Time has been good to The Feelies, even if they haven’t always made the best use of it.
Since rising up through the then-nascent New York underground scene of the mid to late ‘70s, the proto-indie pop band has gone on hiatus—twice—and released but five full-length releases. But the band’s flighty history didn’t make their 2008 reunion any less of an event, and the band has kept the momentum going with a new record (2011’s Here Before) and sporadic touring. We caught up with front man Glenn Mercer by phone prior to the band’s Boston show to talk about the past, living in the present and what’s ahead for the future of The Feelies.
You guys have been off and on, but the band seems more stable than it’s been in some time. How would you describe the state of The Feelies?
It’s a little bit different because it’s not quite a full time thing. Bill’s living in Florida and Brenda’s in Pennsylvania, so we don’t have a chance to get together as much as we’d like. We pretty much stick to weekend shows. But we’re all serious about it. I guess the thing that’s the same is we’ve never had long-term goals. We prefer to take things one step at a time and enjoy the moment.
Is it as easy now to take that stance on what you guys do as it was then?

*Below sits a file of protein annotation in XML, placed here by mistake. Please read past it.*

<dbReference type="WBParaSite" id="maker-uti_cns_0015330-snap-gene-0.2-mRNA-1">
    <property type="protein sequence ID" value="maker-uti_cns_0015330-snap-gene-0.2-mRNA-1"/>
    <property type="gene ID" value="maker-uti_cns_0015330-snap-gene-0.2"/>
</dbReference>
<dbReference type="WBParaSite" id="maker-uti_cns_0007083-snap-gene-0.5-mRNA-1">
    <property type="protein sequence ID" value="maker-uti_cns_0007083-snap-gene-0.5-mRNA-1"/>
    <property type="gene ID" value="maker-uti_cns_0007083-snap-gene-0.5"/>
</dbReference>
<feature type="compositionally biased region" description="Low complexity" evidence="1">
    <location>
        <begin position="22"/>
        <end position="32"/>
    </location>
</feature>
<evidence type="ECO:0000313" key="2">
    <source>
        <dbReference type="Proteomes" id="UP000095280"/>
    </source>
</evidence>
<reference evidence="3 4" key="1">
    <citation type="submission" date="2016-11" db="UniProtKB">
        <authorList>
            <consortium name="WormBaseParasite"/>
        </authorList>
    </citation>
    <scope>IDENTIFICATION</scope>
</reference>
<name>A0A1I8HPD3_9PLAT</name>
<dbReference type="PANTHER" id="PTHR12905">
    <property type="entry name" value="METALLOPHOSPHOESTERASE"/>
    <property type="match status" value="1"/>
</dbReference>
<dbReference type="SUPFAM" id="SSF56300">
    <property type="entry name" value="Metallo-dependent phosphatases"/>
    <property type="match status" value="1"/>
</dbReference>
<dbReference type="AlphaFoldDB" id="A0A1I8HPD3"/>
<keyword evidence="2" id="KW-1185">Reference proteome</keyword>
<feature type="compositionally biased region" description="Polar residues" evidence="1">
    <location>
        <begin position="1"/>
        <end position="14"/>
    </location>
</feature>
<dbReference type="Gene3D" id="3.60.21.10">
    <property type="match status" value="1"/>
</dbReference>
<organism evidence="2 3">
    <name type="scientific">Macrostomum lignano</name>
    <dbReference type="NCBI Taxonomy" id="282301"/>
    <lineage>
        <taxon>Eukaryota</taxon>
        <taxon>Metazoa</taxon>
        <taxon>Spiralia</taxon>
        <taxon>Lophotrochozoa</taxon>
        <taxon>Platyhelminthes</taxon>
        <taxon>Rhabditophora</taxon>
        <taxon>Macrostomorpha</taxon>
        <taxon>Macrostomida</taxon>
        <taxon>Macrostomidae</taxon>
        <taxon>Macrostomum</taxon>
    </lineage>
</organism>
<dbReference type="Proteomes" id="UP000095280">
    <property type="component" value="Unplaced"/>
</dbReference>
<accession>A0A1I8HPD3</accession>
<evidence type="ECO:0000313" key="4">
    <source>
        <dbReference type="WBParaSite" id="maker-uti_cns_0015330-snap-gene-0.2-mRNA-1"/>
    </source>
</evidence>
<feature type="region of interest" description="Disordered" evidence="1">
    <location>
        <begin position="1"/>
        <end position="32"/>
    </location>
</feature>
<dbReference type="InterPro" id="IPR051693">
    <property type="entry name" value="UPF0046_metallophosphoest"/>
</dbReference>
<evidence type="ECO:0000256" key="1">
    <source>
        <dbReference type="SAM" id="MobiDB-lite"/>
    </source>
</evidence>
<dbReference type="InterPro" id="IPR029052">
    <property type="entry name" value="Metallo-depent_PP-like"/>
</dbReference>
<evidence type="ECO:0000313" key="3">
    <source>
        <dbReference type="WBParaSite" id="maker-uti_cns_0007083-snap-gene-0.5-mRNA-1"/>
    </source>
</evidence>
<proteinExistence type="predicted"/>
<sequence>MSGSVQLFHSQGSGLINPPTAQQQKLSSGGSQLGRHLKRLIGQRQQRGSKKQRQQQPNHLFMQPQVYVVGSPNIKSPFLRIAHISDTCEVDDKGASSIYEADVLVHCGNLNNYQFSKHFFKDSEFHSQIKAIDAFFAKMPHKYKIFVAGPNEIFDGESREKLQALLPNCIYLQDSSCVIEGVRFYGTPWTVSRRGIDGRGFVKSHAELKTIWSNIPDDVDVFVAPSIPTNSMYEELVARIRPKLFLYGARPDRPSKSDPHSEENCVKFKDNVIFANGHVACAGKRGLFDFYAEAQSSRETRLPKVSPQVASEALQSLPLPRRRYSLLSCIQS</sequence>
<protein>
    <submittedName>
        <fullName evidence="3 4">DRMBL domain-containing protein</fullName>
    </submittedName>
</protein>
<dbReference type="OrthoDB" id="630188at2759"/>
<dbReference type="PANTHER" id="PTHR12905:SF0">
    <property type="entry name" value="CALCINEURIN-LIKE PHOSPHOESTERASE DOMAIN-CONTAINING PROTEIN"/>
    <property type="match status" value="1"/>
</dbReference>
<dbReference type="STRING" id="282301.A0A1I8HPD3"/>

Yeah, definitely. Our approach has always been the same. Only briefly did it change, and that was when we were involved with a major label. We got steered in a certain direction and got talked into things that were out of our control.
And we didn’t operate too well that way. But we’re back to the way we used to do it, so we’re comfortable.
It seems like the world has caught up with you guys a bit. There’s no more mainstream or underground to speak of, the way there used to be. Does it feel like the playing field has been leveled a bit for the band since the reunion?
Yeah, I know what you’re saying. In the ‘80s, major labels sort of saw that there was money there in independent music and records. It’s kind of ironic that all of our contemporaries back then signed with majors around the same time that we did, and they all broke up shortly after that. It was a good indicator that it wasn’t a very good combination. But yeah, we’re in comfortable place now as a band.
You’ve mentioned in interviews that you didn’t want the band to live in nostalgia, but is that easier said than done given the legacy of The Feelies?
We don’t really feel like we need to side-step [our legacy]. We’re more than happy to perform material from all different periods of the band. Those albums mean a lot to people, and a lot of our older fans want to hear that stuff, so we’re not totally separating ourselves from anything. But for us, to be a vital band it’s essential to write songs and record.
One of the first things we talked about when we decided to get back together was the possibility of writing and recording again. We wanted that to be a high priority.
Are there any concrete plans to get back in the studio?
Probably. We haven’t set any dates or talked too much about it, but that would be the next logical step to continue in that direction. But we usually take some time between records, and we’re still latching on to this one, so not right away.
PRESENTED BY FENWAY RECORDINGS
WITH DJ CARBO